site Annie at the table, and I took the head, * Rechie Sinclair, I'm a fuil," said my and Lexie took the foot, and thus we had our sister, and she panted for her breath. “Look Sabbath-day's dinner in Edinburgh. If any up yonder-up yonder, ye foolish person, I tell body had told me, three hours before, that ye-its Robbie, from the Butterbraes!”

Robbie would dine with us that day, I should I looked up; what did I see ? past the long have laughed it to scorn ; yet, here he was, pulpit stairs, past the precentor's desk—there, and no one in the room more taken with him with his minister's gown upon him, and his than Lexie Sinclair, her very self. fine blacks and white neckcloth, bending his So he told us all his story. It was true his head over the big Bible, in the very pulpit father was a very poor man, with a poor small itself, was the same Robbie that took off his moorland-farm in the south country, no better hat to me on Lasswade-bridge, and that we did than an East Lothian hind; but Lexie never not think good enough for Annie Orme!

seemed to heed that, though Mr. Robert told I sat there with my mouth open and my us plain. The poor lad said, too, that he lived eyes-I could not believe my very sight--and for his first session on little more than five at the same time I was half distracted with pounds; that his second he got some teaching; the constant click of Lexie's glasses, as she put | and that ever since he had been keeping himthem on and took them off, and did not rest | self in the hardest way, though principally by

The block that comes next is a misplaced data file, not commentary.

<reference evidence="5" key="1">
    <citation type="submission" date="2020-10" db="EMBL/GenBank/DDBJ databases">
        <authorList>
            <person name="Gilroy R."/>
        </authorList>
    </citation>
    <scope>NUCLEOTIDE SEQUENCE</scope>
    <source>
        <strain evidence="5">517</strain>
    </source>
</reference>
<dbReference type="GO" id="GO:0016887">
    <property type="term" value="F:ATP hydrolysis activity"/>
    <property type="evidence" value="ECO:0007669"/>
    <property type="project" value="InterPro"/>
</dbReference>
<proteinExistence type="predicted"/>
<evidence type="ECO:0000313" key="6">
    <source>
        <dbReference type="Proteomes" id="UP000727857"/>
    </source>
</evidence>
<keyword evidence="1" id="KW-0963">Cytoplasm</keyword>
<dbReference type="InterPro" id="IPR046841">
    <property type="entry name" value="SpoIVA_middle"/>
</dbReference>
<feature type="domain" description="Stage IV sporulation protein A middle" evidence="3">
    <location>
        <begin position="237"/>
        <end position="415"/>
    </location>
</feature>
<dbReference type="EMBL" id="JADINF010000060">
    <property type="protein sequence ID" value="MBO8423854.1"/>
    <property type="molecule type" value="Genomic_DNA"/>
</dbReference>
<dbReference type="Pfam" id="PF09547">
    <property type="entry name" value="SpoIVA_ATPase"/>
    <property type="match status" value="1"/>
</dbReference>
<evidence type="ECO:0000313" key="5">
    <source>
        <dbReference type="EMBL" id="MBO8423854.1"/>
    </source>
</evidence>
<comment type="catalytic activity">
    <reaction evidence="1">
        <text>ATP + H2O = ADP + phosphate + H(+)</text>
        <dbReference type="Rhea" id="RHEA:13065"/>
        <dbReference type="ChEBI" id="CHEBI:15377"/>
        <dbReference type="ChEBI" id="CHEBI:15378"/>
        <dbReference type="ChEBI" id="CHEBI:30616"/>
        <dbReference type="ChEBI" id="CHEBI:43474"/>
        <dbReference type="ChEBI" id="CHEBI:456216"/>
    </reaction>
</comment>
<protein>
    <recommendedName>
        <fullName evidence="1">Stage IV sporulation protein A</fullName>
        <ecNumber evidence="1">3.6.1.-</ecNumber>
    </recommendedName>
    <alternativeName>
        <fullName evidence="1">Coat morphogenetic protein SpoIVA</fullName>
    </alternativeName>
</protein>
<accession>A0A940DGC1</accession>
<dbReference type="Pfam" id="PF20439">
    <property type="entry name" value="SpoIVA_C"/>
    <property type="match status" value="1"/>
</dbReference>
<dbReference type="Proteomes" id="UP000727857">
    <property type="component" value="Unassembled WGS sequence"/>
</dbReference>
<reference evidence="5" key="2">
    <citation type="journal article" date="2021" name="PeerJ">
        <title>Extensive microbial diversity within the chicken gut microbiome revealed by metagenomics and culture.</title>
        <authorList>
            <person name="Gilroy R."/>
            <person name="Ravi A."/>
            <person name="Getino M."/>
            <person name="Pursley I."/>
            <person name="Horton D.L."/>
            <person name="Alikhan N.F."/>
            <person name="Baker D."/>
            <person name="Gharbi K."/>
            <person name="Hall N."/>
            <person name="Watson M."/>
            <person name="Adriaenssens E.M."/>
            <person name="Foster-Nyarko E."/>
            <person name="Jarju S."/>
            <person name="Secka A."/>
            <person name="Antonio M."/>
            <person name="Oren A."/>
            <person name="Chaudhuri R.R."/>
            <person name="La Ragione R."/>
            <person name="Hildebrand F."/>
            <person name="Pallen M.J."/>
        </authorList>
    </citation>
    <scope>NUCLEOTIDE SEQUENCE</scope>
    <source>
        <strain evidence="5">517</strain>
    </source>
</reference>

VOL. I. N. S.

teaching, till the last summer, when his father Still—but I would have been disappointed was in want himself, owing to an ailment among if she had not been married-still I am very his cattle, and he was driven to great straits, | loth to let her go away; and I think, may-be, and had to hire with Mr. Lait, of Butterbraes. the best plan of all would have been to let

“ A little vulgar pride stood in my way, no well alone, and keep her beside us, and have doubt," said Mr. Robert, with a smile, “but it her aye Annie Orme. was necessity, and I did it. There is no It is too late for that now, for she is sitting time of my life I shall regret less, Miss Lexie; at the window with Lexie making her wedfor when I drove the Butterbraes cart, I had ding gown, which my sister and me bought liberty sometimes to walk by the Esk water out of Annie's knowledge, in Edinburgh, last and you will let me carry, not the remembrance Monday. And Lexie herself can almost come only, but the companion of these walks with the length of laughing now about the license, me all my life-will you, Miss Lexie?”. and is as proud of the young man as can be.

And Lexie said afterwards to me, “how And only yesterday, when we went up to Wincould I, if I had been ever so inclined, have dlestrae to see Mrs. Braird, who, poor woman, said . No,' to a minister ?”